All posts by Claire

Counter-terrorism efforts key to estimating risk post-9/11

Today marks the 16-year anniversary of 9/11, and as we remember those who perished and honor first responders on that day, it’s worth noting that we have not had a large-scale terrorist attack on U.S. soil since then.

From a recent discussion by property underwriters Gedion Amesias and Jeri Xu at the Swiss Re Open Minds blog:

“Since 9/11, the U.S. government and four of its allies (Five Eyes alliance) have been spending tens of billions of dollars each year on counter-terrorism. Even though it’s hard to accurately estimate, there are experts that approximate the U.S. spends around $100 billion a year on counter-terrorism efforts. Successful attacks since 9/11 have been carried out by either a lone wolf or a duo, for example the 2016 cargo truck attack in Nice by one driver, and 2013 Boston Marathon bombing by a pair of brothers. Plots that involve more people are more likely to be discovered through the surveillance of their communications, so organized large-scale plots are less likely to occur.”

And:

“Terrorism insurance is effectively insurance against the failure of counter-terrorism. Because counter-terrorism efforts have increased so much post 9/11, a reasonable assumption to make is that the frequency and severity of loss from terrorism have decreased significantly.”

They conclude that underwriters need to think about how terrorists will behave going forward and how governments around the world will counteract terrorism in order to predict where and to what extent future losses may occur.

Willis Towers Watson offers insight into how insurers are responding to meet the evolving nature of terrorism.

The I.I.I. has resources on terrorism risk and insurance here.

Texas braces for Hurricane Harvey

As Texas prepares for the imminent arrival of intensifying Hurricane Harvey, already a Category 2 storm, latest analysis shows the enormous potential values at stake.

Just in from CoreLogic: More than 200,000 homes in Texas have the potential for storm surge damage with an estimated total reconstruction cost value (RCV) of almost $40 billion.

Houston, Texas ranks number 7 among the top 15 metropolitan areas for storm surge risk, with a potential 283,380 at-risk homes and an RCV of $53.4 billion.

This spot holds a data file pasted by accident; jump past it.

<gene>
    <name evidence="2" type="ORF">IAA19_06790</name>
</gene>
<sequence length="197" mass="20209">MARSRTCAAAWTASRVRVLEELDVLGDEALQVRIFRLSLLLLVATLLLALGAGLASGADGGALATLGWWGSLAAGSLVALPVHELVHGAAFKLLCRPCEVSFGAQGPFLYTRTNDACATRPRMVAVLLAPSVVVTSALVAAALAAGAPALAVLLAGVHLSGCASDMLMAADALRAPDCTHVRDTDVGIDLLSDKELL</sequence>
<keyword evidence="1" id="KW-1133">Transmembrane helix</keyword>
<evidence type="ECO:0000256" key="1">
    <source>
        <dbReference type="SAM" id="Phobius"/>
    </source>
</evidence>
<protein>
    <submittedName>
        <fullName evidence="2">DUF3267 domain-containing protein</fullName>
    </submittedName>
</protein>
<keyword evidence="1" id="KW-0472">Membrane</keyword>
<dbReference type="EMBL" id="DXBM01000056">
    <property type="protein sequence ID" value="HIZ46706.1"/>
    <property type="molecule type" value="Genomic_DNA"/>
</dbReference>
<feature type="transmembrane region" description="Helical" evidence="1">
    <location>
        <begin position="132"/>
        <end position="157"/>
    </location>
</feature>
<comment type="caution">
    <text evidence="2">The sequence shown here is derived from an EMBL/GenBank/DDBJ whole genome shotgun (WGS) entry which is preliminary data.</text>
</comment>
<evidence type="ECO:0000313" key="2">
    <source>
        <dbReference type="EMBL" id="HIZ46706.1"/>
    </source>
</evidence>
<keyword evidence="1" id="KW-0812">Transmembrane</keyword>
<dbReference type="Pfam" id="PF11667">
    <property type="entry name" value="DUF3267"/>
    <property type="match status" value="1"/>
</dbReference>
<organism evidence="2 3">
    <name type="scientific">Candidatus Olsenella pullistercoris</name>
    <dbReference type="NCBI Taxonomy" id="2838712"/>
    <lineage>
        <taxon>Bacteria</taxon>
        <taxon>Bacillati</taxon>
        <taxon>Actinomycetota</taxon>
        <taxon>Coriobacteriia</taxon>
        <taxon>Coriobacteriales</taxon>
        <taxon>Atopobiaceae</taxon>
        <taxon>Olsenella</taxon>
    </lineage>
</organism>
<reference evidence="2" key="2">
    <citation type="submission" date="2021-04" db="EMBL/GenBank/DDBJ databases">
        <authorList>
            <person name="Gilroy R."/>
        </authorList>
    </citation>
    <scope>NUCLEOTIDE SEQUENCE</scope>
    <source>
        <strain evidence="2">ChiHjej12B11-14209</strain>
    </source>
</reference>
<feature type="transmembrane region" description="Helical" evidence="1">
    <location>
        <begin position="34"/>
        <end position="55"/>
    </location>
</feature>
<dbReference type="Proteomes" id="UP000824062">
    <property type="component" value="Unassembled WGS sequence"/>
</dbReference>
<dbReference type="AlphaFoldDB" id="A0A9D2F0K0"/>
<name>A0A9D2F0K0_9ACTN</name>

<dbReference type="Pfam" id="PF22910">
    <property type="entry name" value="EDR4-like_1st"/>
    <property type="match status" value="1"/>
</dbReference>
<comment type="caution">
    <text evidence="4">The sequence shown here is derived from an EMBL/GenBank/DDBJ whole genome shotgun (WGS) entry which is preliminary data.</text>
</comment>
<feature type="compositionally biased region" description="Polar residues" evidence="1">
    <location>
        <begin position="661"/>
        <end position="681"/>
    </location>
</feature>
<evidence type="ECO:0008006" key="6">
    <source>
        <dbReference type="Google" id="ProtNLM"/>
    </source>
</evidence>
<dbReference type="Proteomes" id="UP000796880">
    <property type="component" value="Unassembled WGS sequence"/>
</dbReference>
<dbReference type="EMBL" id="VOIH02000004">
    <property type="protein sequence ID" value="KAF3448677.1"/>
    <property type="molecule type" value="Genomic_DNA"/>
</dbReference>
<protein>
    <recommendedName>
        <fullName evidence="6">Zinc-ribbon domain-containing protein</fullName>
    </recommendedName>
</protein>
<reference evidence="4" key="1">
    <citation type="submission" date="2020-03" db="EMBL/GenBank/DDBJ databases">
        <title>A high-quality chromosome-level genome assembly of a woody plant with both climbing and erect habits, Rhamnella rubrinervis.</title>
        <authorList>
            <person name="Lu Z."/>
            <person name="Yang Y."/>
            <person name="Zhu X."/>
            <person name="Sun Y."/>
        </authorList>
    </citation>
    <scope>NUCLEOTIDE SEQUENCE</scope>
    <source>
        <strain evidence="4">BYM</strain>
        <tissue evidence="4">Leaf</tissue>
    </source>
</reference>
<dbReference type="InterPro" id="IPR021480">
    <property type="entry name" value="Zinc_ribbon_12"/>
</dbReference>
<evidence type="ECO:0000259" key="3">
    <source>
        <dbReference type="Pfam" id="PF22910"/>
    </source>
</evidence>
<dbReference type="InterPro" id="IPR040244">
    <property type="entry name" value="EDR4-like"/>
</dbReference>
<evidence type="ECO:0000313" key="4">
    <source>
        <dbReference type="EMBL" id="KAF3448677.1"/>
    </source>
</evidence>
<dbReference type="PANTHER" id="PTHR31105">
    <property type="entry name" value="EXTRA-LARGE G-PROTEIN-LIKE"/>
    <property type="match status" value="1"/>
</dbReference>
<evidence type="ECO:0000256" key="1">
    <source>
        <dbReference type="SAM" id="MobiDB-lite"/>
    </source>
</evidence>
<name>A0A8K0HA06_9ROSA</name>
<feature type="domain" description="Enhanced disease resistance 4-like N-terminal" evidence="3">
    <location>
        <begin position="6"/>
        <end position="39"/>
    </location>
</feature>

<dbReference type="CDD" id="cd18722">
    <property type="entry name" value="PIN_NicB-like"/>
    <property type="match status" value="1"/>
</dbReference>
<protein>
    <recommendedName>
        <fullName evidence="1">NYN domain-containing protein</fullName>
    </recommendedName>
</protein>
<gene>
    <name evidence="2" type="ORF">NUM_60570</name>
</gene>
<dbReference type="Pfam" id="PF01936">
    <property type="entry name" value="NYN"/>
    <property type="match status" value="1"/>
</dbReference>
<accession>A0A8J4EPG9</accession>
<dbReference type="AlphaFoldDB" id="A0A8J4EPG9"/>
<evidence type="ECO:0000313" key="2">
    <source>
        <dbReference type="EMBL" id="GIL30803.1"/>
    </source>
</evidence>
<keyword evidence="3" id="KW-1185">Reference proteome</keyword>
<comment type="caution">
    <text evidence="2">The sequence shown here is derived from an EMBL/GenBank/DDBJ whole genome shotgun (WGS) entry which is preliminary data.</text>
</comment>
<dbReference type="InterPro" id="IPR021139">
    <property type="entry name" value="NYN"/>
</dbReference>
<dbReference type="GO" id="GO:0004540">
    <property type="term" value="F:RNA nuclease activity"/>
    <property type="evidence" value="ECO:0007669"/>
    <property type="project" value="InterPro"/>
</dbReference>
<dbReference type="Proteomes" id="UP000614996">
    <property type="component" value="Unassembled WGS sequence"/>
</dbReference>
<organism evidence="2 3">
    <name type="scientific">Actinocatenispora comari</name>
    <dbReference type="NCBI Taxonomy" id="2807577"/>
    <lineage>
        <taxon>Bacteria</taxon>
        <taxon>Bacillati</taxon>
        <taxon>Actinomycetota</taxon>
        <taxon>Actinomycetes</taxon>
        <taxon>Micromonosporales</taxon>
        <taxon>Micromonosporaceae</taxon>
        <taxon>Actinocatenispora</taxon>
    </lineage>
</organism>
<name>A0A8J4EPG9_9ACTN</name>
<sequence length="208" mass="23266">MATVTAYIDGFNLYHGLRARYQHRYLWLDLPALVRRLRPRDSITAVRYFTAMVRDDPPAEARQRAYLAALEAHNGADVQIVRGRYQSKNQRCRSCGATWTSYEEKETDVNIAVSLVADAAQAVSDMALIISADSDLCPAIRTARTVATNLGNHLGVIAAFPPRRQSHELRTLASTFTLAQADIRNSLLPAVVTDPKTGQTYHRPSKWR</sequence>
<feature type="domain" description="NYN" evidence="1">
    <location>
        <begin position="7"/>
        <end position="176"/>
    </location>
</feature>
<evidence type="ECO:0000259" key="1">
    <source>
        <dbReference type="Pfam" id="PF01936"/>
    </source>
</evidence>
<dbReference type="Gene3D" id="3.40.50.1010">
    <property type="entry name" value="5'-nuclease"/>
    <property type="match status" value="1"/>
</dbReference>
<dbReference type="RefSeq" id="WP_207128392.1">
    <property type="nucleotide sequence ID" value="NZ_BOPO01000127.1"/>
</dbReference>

But don’t forget the potential impact of strong hurricane-force winds.

Earlier from AIR Worldwide: The insured value of residential and commercial properties in coastal areas of Texas totaled $1.2 trillion in 2012, accounting for 26 percent of the state’s total insured property exposure.

The Texas Windstorm Insurance Association (TWIA), is the state’s insurer of last resort for wind and hail coverage for Texas Gulf Coast residential and commercial property owners in the event of catastrophic loss. TWIA covers wind and hail in 14 coastal counties and parts of Harris County. TWIA has initiated its catastrophe plan.

Insurers stand ready to assist all policyholders impacted by Harvey.

Why a higher percentage of first half CAT losses were insured

Some $23 billion of first-half 2017 global catastrophe losses were covered by insurance, according to preliminary estimates from Swiss Re sigma.

With total economic losses from disasters at $44 billion in the first-half, that means 52 percent was covered.

As Artemis blog reports, this is actually a relatively high percentage insured which makes for a smaller protection gap.

“The 10-year average economic loss of $120 billion and the average insured loss of $33 billion, show that a more typical percentage insured is just 28 percent.”

The reason?

Severe thunderstorms in the U.S. resulted in the largest losses in the first six months of this year—accounting for $16 billion of the $23 billion insured losses.

Kurt Karl, Swiss Re chief economist explains: “Fortunately, in the U.S., most households and businesses are insured against wind risk so they are financially protected when severe storms strike.”

Things to know before your eclipse viewing party

The first total solar eclipse to sweep across the entire country since 1918 will happen on Monday and understandably there are some insurance issues that arise:

Business Insurance, via today’s I.I.I. Daily, explains what a company needs to know about workers compensation issues that may arise if it is hosting a viewing party.